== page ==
Day 23,718: The Gift of Holiday Traditions and Candlesticks.
My mother was a creature of habit, but her habits were all coping mechanisms for a less than easy life. Every day she took at nap at 1PM. She took off her dress and in the summer cooled off by laying down in her full slip for a full hour of down time. She was not to be disturbed, and rarely was.
Every Friday, she went to the beauty parlor. There she had a full two hours of hair care time. She walked the three blocks from our house to the parlor and sat for some pampering and down time. Sometimes I got to go with her, but rarely. It was her time and little girls didn’t get as much pampering in those days except for an occasional as needed hair cut.
Those were her only down times in a long week of work and little play. We lived above our store. The day started for my dad at 4AM and for my Mom likely at 6. All I knew was that by the time I woke up everyone was dressed and already had started the day. The store was open 7 days a week but we closed at 1PM on Sundays, in time for my mother’s nap.
I look back and admire how my mother knew about self-care long before the self-help term was coined. She knew that without scheduled breaks she would break. She couldn’t afford to break. There was a family to be fed, a store to be opened, and bills to be sent out so money would come in. She was the family cook, bookkeeper, bottle washer, and business partner. She also added silliness to each day as needed.
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I just finished a lovely, holiday weekend with my own daughters. As always it was a special time. Maybe that’s why my own mother is now coming to mind. Everything was more difficult for my mother including holidays. The food laws were kept stricter, the holiday plates harder to pull out, and the family gatherings larger. Aunts would come in to help with the cooking, and we got dressed up to come to the holiday table.
In this time and age, my kids come to the table in jeans. The holiday plates come out, but they are easier to reach. Cooking is limited to just those courses we’ll eat with some pre-prepared items. It’s just our nuclear group, so it’s less fuss and muss altogether. We all miss the larger family gatherings, but the small, intimate ones are special as well. Somehow in their smaller, quieter spaces, I can see my mother more clearly keeping us company from her silver candlesticks to my commitment to fancier holiday plates and real cloth napkins.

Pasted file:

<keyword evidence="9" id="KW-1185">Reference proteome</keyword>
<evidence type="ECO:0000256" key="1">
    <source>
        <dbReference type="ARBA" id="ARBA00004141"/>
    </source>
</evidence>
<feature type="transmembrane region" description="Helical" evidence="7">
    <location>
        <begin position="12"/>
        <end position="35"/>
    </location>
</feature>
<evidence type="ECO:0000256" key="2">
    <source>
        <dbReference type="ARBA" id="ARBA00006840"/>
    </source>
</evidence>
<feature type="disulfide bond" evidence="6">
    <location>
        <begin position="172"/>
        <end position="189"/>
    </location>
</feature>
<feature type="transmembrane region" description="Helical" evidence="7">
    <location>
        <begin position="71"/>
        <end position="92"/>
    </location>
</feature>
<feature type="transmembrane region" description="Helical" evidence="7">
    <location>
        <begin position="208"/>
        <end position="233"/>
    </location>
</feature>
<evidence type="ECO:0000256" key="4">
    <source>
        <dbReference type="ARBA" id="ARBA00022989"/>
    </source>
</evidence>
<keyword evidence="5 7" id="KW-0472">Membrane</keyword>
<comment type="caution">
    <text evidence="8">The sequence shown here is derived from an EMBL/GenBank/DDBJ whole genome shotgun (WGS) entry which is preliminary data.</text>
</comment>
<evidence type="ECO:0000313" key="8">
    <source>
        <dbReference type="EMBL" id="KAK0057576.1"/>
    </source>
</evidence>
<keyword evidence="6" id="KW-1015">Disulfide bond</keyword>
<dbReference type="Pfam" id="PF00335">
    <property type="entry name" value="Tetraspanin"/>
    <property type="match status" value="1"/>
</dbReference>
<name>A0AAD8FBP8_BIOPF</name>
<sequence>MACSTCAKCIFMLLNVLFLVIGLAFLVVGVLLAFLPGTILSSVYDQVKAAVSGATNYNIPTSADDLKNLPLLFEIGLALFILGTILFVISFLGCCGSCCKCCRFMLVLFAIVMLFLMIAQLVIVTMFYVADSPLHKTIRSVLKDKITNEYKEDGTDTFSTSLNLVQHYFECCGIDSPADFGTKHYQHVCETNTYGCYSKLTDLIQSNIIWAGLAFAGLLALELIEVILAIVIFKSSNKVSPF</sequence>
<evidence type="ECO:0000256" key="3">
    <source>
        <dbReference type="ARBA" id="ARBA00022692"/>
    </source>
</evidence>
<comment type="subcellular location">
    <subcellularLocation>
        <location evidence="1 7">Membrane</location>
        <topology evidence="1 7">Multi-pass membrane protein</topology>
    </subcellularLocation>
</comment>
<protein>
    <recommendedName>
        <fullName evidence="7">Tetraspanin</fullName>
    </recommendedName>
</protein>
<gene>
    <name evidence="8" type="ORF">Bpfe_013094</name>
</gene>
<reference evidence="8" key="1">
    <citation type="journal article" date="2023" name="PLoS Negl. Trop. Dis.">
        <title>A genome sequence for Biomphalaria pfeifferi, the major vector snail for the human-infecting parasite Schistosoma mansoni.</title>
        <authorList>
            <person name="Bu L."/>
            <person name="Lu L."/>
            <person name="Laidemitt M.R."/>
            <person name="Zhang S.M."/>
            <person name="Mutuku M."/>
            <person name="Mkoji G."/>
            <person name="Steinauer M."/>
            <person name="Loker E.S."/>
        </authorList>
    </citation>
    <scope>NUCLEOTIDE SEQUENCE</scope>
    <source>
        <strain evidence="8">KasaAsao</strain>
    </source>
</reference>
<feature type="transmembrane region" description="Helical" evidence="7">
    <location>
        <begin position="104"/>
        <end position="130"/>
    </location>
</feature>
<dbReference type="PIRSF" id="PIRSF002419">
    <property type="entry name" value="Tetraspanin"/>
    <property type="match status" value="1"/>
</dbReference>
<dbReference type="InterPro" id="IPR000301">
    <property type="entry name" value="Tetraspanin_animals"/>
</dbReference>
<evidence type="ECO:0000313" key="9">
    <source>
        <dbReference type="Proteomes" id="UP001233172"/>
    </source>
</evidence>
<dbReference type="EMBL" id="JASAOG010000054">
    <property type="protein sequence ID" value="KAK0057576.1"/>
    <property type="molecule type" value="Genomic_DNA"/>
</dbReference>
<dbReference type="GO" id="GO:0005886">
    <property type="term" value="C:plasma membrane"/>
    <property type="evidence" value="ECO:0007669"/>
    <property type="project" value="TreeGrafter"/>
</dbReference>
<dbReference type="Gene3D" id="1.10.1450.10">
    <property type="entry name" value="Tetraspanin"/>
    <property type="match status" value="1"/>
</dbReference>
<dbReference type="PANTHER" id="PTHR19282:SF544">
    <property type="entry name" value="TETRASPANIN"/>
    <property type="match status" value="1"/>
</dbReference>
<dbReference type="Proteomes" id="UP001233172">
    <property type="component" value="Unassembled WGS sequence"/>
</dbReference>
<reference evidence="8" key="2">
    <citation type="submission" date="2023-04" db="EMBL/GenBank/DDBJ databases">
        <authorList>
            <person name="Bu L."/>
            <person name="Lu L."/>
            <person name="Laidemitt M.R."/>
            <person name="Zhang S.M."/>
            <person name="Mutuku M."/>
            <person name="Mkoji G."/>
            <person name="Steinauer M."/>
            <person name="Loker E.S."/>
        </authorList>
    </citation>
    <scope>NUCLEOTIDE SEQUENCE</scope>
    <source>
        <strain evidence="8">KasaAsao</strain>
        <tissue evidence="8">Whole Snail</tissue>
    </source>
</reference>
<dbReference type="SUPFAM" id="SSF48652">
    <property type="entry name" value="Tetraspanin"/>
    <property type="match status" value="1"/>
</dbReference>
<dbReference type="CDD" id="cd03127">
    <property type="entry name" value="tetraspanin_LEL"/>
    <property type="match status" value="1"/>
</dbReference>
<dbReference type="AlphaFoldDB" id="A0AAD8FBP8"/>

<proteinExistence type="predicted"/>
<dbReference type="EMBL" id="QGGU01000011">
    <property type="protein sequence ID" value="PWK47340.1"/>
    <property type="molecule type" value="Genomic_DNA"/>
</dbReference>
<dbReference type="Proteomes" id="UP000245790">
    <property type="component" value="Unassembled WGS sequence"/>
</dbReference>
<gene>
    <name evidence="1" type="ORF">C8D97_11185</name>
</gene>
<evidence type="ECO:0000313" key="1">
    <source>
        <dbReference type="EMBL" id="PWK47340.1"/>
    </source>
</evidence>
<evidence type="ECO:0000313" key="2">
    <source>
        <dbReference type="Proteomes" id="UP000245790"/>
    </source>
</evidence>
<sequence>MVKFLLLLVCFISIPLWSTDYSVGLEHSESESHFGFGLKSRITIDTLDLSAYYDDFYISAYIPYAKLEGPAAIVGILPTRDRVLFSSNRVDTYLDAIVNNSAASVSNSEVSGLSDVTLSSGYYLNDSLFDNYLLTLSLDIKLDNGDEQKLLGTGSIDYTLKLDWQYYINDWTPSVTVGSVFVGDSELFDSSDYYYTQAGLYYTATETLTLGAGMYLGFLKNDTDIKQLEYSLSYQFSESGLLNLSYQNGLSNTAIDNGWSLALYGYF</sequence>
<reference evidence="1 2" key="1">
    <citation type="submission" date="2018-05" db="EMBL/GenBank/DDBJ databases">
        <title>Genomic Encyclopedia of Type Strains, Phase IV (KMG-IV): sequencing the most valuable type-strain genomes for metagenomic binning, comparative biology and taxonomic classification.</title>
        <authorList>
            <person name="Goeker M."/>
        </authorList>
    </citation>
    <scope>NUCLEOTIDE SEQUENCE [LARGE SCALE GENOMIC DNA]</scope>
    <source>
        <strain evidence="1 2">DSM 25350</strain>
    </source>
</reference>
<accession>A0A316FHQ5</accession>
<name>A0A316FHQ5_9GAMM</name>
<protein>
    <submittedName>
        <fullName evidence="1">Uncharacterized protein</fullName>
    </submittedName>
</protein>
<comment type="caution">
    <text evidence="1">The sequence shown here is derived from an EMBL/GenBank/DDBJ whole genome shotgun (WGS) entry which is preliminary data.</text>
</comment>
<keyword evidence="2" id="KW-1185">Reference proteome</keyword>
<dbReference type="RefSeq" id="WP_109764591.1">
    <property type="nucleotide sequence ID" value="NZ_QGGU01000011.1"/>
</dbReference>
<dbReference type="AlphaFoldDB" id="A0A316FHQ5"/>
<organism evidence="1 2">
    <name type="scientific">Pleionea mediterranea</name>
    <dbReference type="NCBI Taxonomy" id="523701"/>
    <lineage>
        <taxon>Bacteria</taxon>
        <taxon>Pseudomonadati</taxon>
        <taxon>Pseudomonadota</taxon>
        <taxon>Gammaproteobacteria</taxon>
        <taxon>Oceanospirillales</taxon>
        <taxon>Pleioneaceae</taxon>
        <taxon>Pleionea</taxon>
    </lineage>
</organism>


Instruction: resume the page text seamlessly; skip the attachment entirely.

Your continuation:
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This year, due to schedules, our holiday was extra small and feminist with one night completely dedicated to just my daughters and I around the table. Nevertheless, we set out the holiday dishes and I polished my mother’s silver candlesticks as I do every year for this holiday. We ate, drank and were merry. We even got silly.
Half way through an abridged service, my oldest daughter renamed it a Sed-her instead of Seder. We giggled and I looked the candlesticks. They seemed to really shine this year.
In retrospect, I think there were more women at the table than I first thought. I’m not sure if the prophet Elijah ever came to visit as part of tradition, but I’m sure my mother did. I have no doubt she heard the three of us celebrating and wasn’t going to miss a family female celebration with her granddaughters. She would have loved it too much.
Daily Focus on Gun Sanity: Mass shooters for unknown reasons are predominantly male. Researchers have noticed the pattern, but not yet uncovered a common reason for the gender bias. It is not mental illness. A2/17/18 article in the NYT was entitled: Mass Shooters Are All Different. Except for One Thing: Most Are Men. A similar, but different article in Harper’s Bazaar questions if the pattern is due to a culture of toxic masculinity. Perhaps in all holidays and family gathering going forward, we should find ways to celebrate the stories of women and help boys and men not feel the heavy burden of needing to be famous or heroes while inspiring girls at the same time to find their leadership voices and courage.